- Change the line
What is the difference between
- Run Bank again as a Java Application.
- Qualitatively, how does the program's response time change when
you use .start()? Why is it different?
- In terms of the output, what do you see? Try running the application
many times and describe the behavior.
- What you should be seeing is the bad behavior of a race condition,
as multiple threads compete for access to the various accounts' balances.
- Based on what you learned in class, try to put synchronized
on methods in Account to fix this problem:
- Most people will first try putting synchronized on
all the methods. Try that, and describe what you see.
- If you get tired of waiting, you can terminate the program by clicking
on the red-square stop button.
- It is important to understand why you see what you see. Look
at your notes from class about
- Try to construct a scenario
by hand for this program that shows the deadlock.
- Turn this scenario in on paper
as part of the
- Try putting synchronized only on boolean transfer(int, Account) since
that's the only method we really call. What happens and why?
OK so where should synchronization be placed, and why?
Proceed only if you have time and inclination. You're welcome to try the
KWIC GUI part out on your own or later in the semester.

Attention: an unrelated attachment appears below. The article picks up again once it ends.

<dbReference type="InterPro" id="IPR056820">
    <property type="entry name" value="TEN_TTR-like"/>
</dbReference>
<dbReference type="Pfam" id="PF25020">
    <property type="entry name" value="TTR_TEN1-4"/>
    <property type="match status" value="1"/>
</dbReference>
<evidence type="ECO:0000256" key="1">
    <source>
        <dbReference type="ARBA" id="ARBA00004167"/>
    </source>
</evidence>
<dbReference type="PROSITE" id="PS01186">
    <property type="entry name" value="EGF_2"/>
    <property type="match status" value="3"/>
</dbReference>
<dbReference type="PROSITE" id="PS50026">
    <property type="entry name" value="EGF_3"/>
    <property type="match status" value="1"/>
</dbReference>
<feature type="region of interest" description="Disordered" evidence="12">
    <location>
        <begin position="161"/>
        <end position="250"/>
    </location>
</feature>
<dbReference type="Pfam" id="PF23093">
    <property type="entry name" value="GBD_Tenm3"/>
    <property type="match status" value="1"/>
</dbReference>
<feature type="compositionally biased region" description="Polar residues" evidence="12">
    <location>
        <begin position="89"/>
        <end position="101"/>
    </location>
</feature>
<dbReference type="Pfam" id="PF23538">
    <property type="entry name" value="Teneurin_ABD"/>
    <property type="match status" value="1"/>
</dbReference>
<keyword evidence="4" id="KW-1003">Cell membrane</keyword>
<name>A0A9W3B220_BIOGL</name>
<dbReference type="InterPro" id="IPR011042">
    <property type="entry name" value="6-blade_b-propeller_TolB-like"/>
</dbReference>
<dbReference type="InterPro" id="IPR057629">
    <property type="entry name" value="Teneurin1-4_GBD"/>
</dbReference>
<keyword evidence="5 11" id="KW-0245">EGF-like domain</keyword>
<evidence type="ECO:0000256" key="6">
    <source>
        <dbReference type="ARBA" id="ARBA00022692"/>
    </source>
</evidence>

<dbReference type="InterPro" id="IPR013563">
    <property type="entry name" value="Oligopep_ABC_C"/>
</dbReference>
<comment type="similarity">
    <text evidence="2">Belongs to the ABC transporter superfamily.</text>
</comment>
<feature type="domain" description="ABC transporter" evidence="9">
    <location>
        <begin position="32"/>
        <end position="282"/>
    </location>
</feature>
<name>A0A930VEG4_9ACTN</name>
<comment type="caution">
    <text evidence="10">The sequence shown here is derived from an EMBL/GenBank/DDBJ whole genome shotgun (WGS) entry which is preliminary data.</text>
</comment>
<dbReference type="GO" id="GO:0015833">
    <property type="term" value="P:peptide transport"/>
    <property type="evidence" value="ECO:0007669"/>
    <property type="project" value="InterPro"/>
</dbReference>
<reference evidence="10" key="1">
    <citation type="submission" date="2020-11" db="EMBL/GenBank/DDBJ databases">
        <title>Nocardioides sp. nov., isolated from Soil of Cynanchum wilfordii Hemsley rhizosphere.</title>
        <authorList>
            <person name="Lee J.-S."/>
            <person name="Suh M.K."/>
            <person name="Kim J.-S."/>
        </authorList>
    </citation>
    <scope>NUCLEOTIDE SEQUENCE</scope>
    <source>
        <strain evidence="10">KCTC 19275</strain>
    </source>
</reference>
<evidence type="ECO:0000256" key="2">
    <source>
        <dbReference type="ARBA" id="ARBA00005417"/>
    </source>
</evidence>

KWIC GUI (time permitting)
As a group, experiment with netbeans to design a GUI for the KWIC lab we did last week.
How should you do this? Design is not something we can do by rote or by
formula. This kind of activity requires creativity and a willingness
to take risks. Put some crazy ideas out there and brainstorm them as
As a point of reference, I wrote a (let's go with: "straightforward")
GUI just to give you an idea of what can be done straightforwardly.
I know you can do better.
- Click here to have that experience.
- What swing elements do you see?
- Critical analysis is an important skill in
this course. As a group, come up with at least 3 points of critique on
my design. Be honest and succinct in your
critque, with the goal of giving me feedback
to improve my design.
OK your turn to design a GUI for KWIC. Some notes:
- Think about how you want to make the API of
KWIC available via the GUI:
- Display the list of all Words
- Allow a user to select a Word to display all
with the Word
- Drop the association between a Word and a Phrase
- Add an association between a Word and a Phrase
- Delete a Word
- Delete a Phrase
- You should browse through the swing online guides:
- You do not need to implement the GUI today, but try to design its
- Run netbeans (Programming...NetBeans 6.5.1)
and follow Jonathon Lundy's
(starting at II if you're using CEC computers). When you specify the
existing eclipse project, use the one that contains your kwic package
from Lab 2a, even if it is not yet done.
Submitting your work (read carefully)
- Complete the feedback.txt file and be sure to list
your group members' names and ID last-3-digits.
- Answer the other questions in the feedback.txt file.
- You must commit all of your work to your repository. It's best to do this
from the top-most level of your repository, which bears your studio name.
- You must have the TA clear you by signing your studio group sheet.
Be sure your names and IDs are written
clearly on the TA's demo sheet.
Last modified 08:59:27 CDT 03 June 2010
by Ron K. Cytron